Below is a spread from Aberdeen newspaper the Evening Express tonight, reporting the findings of a poll about the conduct of the city’s council in recent weeks, covering incidents like the Labour/Tory administration’s mind-boggling attempts to ban Scottish Government ministers from all council-owned property and the controversy over a letter sent out with council tax bills which urged people to vote No.
If you click the image you can read the detailed results. And our more alert readers might come to the conclusion that there’s something odd about the paper’s summary.
As well as delivering resounding votes of no confidence in the council specifically over its handling of the two issues, the poll recorded approval ratings for the leaders of each party represented in the Town House. The net figures came out like this:
Barney Crockett (Labour): -72
Callum McCaig (SNP): +30
Fraser Forsyth (Con): -34
Ian Yuill (Lib Dem): -23
Marie Boulton (Ind): -45
One of those numbers isn’t like the others, is it, readers?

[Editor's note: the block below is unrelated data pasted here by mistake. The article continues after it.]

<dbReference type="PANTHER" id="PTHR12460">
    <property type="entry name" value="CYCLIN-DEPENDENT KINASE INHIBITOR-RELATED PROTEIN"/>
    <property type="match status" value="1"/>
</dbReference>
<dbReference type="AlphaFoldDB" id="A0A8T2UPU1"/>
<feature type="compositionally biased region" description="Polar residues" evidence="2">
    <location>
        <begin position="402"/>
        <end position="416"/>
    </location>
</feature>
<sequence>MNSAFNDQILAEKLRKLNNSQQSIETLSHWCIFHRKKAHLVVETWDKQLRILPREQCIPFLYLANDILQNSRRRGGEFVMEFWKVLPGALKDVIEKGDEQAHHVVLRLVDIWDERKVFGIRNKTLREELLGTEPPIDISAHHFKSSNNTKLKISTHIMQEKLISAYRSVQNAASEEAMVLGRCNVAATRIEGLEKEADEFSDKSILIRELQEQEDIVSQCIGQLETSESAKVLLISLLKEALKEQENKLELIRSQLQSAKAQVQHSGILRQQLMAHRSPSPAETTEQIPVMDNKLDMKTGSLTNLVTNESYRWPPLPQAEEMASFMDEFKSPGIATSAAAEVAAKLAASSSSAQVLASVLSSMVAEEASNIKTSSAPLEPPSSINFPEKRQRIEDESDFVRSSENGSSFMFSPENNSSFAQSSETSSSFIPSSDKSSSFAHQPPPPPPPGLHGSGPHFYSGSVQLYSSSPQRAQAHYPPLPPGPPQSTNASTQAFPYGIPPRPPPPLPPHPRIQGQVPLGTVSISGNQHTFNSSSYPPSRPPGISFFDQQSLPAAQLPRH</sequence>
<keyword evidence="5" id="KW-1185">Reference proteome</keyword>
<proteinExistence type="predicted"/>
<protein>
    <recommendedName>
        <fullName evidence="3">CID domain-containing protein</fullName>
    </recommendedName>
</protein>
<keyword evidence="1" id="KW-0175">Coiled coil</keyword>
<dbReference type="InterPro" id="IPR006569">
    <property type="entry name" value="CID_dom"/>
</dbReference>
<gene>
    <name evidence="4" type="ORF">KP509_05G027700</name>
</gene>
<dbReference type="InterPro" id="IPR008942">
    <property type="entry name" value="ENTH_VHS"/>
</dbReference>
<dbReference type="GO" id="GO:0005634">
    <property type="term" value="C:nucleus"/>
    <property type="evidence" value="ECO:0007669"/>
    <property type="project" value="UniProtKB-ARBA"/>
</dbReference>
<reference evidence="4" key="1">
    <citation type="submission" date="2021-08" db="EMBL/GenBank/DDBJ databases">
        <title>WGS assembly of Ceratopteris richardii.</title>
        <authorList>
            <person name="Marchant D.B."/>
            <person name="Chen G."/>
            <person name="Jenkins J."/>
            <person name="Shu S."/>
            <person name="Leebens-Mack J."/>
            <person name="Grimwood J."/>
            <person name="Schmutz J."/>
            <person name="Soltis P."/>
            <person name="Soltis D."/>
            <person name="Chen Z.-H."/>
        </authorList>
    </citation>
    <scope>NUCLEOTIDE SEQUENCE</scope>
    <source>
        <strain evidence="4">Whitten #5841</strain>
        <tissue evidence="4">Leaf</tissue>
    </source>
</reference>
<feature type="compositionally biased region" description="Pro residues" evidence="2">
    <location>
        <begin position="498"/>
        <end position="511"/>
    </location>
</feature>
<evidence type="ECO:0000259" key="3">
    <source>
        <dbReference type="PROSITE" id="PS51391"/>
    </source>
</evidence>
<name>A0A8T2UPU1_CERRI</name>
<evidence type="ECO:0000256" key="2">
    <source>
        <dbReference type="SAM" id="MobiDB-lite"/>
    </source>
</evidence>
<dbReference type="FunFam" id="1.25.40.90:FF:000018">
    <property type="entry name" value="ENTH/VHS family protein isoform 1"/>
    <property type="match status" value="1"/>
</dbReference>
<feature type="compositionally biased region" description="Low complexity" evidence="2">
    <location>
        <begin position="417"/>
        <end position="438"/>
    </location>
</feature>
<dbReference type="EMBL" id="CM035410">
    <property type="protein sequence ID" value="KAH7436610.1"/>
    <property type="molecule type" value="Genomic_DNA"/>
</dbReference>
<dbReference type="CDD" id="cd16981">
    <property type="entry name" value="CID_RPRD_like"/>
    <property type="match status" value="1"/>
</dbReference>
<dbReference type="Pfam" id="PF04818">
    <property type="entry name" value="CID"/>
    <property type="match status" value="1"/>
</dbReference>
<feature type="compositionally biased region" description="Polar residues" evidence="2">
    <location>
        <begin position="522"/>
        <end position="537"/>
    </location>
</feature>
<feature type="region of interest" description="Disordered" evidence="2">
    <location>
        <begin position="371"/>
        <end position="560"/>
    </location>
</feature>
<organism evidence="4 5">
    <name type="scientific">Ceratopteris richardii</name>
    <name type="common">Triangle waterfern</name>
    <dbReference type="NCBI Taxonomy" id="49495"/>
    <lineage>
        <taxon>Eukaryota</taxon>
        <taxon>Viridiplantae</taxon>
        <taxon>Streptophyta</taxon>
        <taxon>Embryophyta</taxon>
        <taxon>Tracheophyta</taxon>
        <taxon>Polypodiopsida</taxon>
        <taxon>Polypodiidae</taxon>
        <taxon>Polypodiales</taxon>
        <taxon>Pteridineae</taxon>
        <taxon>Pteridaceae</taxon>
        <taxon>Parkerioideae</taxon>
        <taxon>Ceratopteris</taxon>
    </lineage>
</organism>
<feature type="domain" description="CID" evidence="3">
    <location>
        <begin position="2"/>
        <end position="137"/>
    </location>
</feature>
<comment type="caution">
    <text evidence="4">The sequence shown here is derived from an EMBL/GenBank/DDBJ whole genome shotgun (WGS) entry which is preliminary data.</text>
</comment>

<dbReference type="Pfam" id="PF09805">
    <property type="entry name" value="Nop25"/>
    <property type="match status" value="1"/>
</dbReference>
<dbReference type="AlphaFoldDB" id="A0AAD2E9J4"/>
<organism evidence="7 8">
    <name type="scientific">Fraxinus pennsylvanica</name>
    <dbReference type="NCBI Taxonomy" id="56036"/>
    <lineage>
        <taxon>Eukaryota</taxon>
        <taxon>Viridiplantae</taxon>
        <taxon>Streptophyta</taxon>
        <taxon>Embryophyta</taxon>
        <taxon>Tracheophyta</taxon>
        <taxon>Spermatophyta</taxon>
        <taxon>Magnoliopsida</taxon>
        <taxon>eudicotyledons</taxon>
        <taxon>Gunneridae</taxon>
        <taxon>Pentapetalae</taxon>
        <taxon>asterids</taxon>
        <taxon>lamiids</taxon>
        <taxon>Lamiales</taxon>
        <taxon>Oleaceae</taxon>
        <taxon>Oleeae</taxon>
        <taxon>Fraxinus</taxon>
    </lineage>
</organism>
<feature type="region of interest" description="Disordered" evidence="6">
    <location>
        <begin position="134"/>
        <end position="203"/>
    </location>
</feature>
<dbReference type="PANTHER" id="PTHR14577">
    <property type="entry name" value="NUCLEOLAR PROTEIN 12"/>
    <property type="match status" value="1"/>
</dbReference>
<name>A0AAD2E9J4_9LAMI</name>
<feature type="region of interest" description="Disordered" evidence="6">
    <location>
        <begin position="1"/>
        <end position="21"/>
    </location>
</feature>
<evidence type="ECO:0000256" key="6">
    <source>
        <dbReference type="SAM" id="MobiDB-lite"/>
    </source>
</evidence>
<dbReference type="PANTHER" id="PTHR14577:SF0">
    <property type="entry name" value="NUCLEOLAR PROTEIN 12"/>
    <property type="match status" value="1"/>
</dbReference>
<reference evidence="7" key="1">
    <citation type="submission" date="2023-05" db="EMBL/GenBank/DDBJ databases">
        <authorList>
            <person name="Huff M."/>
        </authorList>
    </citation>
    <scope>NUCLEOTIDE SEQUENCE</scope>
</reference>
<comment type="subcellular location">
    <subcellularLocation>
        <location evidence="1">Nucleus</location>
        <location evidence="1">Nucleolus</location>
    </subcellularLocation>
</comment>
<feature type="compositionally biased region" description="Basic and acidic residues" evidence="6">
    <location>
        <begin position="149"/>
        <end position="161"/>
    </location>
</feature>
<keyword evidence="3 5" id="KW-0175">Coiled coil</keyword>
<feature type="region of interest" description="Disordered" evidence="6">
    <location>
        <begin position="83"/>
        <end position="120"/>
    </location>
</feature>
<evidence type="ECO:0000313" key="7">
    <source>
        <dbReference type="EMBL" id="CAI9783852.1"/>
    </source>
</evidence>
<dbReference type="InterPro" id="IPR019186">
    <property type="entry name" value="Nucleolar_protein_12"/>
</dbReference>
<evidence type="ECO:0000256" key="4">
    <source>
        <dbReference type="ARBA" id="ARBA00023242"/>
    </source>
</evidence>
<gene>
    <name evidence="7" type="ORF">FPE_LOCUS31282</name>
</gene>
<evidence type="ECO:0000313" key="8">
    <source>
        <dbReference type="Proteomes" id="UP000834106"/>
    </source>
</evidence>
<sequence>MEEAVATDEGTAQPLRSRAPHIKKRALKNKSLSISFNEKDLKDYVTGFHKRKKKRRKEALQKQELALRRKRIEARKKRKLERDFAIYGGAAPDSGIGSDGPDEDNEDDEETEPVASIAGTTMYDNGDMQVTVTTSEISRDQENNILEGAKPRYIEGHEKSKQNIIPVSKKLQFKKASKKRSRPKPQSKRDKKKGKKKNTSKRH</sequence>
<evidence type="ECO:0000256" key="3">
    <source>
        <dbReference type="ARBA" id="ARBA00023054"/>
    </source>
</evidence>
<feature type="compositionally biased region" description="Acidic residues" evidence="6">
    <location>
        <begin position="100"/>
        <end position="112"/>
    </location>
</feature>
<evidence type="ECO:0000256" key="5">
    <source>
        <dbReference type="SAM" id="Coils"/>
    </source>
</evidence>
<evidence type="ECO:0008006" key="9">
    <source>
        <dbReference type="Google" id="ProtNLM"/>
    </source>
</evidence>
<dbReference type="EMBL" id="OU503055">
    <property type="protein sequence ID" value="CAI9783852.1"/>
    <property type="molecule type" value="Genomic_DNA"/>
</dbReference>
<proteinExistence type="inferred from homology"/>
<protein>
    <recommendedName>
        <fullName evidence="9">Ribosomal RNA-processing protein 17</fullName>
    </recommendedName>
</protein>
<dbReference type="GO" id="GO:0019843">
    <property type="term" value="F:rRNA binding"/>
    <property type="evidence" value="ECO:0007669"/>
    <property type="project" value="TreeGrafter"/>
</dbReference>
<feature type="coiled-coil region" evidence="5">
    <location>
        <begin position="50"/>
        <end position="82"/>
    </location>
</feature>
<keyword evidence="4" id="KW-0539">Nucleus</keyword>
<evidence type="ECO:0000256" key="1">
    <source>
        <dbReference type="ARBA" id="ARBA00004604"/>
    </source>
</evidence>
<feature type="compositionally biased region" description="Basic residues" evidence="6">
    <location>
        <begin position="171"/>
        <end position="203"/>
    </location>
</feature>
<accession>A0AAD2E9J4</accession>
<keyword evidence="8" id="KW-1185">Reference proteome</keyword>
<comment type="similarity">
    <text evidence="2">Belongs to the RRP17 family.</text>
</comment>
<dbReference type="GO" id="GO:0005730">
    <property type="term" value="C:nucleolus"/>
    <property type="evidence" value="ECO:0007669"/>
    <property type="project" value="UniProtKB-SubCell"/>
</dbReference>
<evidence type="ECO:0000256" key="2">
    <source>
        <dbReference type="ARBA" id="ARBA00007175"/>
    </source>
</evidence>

(As well as individual leaders there were also ratings for the Labour/Tory coalition as a whole, which scored -75, the SNP opposition on +22 and the Lib Dems with -37.)
The headline “Councillors from all sides blasted” is, clearly, disingenuous bordering on shockingly misleading. There can be no mistaking from those results who the people of Aberdeen – most of them not SNP supporters, remember – are holding responsible for the city becoming a laughing stock.
A few days ago we saw a poll in the Daily Express (no relation) which found that Yes supporters suffered three times as much real-life intimidation as those on the No side, yet the reporting glossed over the imbalance and focused mainly on some mild online rudeness from pro-independence “cybernats”.
When evidence of bad behaviour on the Unionist side reaches a level that can no longer be credibly suppressed, a media which goes insanely overboard on every last minor expletive on Twitter from a Yes supporter (and sometimes merely the unproven allegation of one) suddenly finds itself oddly coy about naming names, and instead grudgingly acknowledges “faults on both sides”. But the stats tell the true story.
Always read past the headline, folks.